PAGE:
I don’t know how my customer base will trend in the future but at the moment it is overwhelmingly black. I think this has a lot to do with the fact that black people have a greater familiarity with my core ingredients — shea, mango, cocoa butter and African black soap. But I often encounter people who are pressed and tell me that my business cannot thrive or grow without me catering/pandering to non-black populations. I find this laughable honestly. There are millions of black people in America. And we love to talk about our collective buying power, but then to contradict ourselves by saying our buying power is not enough to support black-owned business. Like ??? My storefront is located in Bed Stuy, and if I could convince every family in this predominantly black neighborhood to buy my products, I would be a millionaire. And that is *one* neighborhood.

When companies like Shea Moisture and Carol’s Daughter are acquired, a lot of it has to do with their desire to gain reach outside of black/ “ethnic” America. White people are still the majority after all, and there is a lot of revenue potential in that. But those companies are looking for a ubiquity that I don’t feel I need at the moment. Do I want BGLH Marketplace to have a wide reach some day? Yes, of course! But their are thousands of businesses with just a specific regional/local/cultural that are doing NUMBERS on revenue. Additionally, black folks are early adapters and a lot of the things that start in our community cross over to the mainstream. Either way I am not worried. The black dollar is powerful!

Now that I have address misconceptions I want to talk about some of the challenges of being a black business owner.

Challenge #1: Lack of Visibility
This might seem contradictory because I was just talking about the word of mouth in black culture, but black America is still pretty fragmented. I mean, we are just 12% of the population spread out across 50 states. I have found that there is a lack of affordable opportunities to reach mid-sized (10K to 500K) black populations online. A part of this is because there aren’t many mid-sized black digital communities that aren’t directly on social media. Ironically, the blog I left behind to build BGLH Marketplace was one of the few that had a large and active following outside of Twitter/Facebook/Tumblr. (And I have this whole thing where I really feel that black content shouldn’t be so concentrated on social media because we don’t own it… but that is another article for another day!)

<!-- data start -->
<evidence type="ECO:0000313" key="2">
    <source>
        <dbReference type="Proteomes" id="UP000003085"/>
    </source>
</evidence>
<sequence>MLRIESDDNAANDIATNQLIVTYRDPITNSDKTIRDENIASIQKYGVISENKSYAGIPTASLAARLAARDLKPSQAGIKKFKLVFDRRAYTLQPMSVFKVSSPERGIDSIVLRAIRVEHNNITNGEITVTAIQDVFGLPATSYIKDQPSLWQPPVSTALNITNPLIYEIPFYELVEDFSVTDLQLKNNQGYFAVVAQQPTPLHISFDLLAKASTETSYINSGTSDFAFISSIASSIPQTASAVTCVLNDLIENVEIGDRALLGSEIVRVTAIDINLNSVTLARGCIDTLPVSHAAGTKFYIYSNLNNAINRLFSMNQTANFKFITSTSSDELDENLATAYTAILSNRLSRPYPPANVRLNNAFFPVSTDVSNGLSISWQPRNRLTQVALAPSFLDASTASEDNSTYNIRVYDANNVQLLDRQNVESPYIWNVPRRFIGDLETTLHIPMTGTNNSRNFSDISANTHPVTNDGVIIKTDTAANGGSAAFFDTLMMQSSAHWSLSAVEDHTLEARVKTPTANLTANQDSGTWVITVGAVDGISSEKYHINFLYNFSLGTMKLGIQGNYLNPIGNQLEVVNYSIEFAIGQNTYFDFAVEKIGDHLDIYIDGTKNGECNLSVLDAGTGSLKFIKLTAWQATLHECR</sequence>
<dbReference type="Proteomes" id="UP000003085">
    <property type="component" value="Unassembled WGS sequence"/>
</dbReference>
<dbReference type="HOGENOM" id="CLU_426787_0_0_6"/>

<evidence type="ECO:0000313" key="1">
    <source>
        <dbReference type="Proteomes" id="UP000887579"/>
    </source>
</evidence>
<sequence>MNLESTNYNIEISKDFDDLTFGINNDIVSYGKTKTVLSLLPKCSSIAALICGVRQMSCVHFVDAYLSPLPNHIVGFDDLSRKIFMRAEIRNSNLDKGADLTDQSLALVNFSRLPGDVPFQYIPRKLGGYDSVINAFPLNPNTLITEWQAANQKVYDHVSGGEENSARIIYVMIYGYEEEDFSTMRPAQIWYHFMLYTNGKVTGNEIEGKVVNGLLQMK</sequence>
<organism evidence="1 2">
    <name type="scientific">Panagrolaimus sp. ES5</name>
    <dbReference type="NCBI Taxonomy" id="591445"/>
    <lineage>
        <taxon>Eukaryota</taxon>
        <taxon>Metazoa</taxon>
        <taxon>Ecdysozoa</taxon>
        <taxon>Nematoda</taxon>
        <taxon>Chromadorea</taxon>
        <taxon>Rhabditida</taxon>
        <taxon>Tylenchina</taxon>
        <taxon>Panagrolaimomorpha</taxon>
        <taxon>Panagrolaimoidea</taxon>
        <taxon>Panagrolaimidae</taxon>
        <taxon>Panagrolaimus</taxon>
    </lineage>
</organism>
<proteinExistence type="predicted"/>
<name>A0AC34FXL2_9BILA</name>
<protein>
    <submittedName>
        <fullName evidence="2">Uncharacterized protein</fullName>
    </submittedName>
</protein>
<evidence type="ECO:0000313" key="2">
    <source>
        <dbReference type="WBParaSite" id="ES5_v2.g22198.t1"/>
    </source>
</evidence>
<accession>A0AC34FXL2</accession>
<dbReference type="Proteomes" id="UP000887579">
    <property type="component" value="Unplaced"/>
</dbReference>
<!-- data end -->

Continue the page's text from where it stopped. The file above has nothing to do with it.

Challenge #2: Lack of Funding
I discussed this at length in a previous article, you can read it here.

Challenge #3: Racism/Sexism from Vendors/B2Bs
How much time do I have with this? I have dealt with overt/covert sexism/racism from my trash pickup company, my commercial landlord, a shipping fulfillment company I worked with, a digital marketer, and the list goes on. To be a black woman in business is to be constantly on your guard. I have learned the hard way to document E-VER-Y-THING. I don’t even take calls with vendors anymore. I do everything by email so there is a paper trail. Vendors will prey on the lack of credibility black women face so, for example, they might inflate a price or ask for payment for services that weren’t rendered. The sickening undertone is, ‘Well when it comes down to it, who is going to be believed more? Me? Or you?’ It really sucks.

And there you have it! As always, let me know your thoughts!